Stewart had four runner-up finishes on the PGA Tour in 1986. Despite not winning a tournament that year, he had the most top-10 finishes of any player on the PGA Tour in 1986, finishing inside the top-10 sixteen times.
Stewart won the Hertz Bay Hill Classic in Orlando, Florida in 1987, shooting a third round of 63 and a final round of 65 to beat South African David Frost by three shots. The tournament was a two-man duel in the final round as Frost finished eight shots ahead of the third-place finisher Dan Pohl. Stewart's victory was a memorable one to him as it came on his home course. His house was situated adjacent to the 12th tee of the Bay Hill Club course in Orlando, Florida. Stewart's cumulative tournament score of 264 is, to date, still a record for the lowest aggregate score over 72 holes in the event, which later became known as the "Arnold Palmer Invitational" held at the same Bay Hill venue.
After his 1987 victory at Bay Hill, Stewart donated his $108,000 prize money to a Florida hospital in memory of his father who died of cancer in 1985.
In April 1989, Stewart won the MCI Heritage Golf Classic by five strokes, with a then tournament-record score of 268, 16-under-par. His victory at the Heritage Classic was his eighteenth top-10 finish on the PGA Tour since his previous win at the Bay Hill Classic in March 1987. Stewart was gaining a reputation for being one of the most consistent players on the PGA Tour and one of the best players in the world not yet to have won a major championship at that point.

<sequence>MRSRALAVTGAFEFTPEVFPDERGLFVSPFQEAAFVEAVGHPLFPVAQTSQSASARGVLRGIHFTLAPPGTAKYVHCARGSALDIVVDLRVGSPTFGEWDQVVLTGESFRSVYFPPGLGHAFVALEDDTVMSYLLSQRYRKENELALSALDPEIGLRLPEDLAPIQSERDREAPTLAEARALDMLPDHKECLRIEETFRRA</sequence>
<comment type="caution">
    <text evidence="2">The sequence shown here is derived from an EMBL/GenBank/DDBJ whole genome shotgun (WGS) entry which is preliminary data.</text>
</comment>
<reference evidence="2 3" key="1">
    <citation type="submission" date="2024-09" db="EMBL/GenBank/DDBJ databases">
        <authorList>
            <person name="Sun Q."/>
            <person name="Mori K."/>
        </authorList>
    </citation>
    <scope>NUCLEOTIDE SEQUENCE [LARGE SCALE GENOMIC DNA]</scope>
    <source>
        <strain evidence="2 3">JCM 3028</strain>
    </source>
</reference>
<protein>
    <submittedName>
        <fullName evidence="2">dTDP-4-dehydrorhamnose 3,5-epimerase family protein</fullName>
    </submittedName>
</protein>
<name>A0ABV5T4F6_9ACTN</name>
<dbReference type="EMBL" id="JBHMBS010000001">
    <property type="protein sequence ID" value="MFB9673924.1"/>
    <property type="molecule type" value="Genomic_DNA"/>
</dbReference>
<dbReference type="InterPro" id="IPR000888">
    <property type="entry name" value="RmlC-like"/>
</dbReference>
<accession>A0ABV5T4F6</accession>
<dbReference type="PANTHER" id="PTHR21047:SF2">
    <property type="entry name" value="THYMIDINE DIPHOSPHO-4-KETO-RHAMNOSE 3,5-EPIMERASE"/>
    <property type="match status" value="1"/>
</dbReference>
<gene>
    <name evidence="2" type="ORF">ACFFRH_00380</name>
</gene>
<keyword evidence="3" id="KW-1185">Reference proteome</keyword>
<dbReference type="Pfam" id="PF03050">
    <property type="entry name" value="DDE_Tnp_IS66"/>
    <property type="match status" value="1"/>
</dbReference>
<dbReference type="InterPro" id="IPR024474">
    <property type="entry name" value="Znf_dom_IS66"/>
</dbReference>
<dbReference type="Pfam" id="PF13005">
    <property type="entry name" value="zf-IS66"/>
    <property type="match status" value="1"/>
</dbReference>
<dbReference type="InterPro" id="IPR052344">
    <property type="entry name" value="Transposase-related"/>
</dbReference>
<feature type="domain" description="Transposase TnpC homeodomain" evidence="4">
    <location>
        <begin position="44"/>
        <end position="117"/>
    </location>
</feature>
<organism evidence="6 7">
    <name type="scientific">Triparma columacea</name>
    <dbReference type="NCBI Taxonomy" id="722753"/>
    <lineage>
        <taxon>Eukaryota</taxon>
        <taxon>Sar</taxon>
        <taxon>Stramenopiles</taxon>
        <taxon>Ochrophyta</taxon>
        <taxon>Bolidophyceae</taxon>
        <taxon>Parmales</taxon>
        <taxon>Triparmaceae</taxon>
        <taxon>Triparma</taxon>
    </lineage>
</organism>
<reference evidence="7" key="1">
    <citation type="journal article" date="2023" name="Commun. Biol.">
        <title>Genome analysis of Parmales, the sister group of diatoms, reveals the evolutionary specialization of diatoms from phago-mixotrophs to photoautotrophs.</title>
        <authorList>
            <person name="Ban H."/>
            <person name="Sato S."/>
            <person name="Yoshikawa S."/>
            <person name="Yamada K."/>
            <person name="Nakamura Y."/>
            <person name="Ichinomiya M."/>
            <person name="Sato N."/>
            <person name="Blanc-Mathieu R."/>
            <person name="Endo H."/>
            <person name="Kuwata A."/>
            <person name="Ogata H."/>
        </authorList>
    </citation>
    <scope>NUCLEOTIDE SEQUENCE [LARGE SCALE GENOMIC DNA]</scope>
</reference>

At Kemper Lakes Golf Club, Stewart won the PGA Championship in 1989, his first major title. At the start of the final round, Stewart was six shots behind the leader Mike Reid. He made up five strokes in the final three holes to overtake Reid and win by a stroke. Stewart's back-nine of 31 included birdies on four of his last five holes. He was able to gain the lead over Reid, who bogeyed the 16th, double-bogeyed the 17th and missed a seven-foot (2 m) birdie putt on the 18th, which would have forced a playoff. After the tournament, Stewart said: "This is a dream I've been trying to realize for a long time." Reid shed tears and said: "As disappointed as I am, I'm happy for Payne."
The following year in 1990, Stewart became the first player to win back-to-back titles at the MCI Heritage Golf Classic at Harbour Town Golf Links, winning a playoff against Larry Mize and Steve Jones on the second extra hole with an 18-foot (5 m) birdie putt. This was his first playoff win on the PGA Tour, having lost all five of his playoffs in the 1980s. In May 1990, Stewart won his second tournament of the year at the GTE Byron Nelson Golf Classic. At the end of 1990 Stewart was ranked as the 5th best golfer in the world on the Official World Golf Ranking.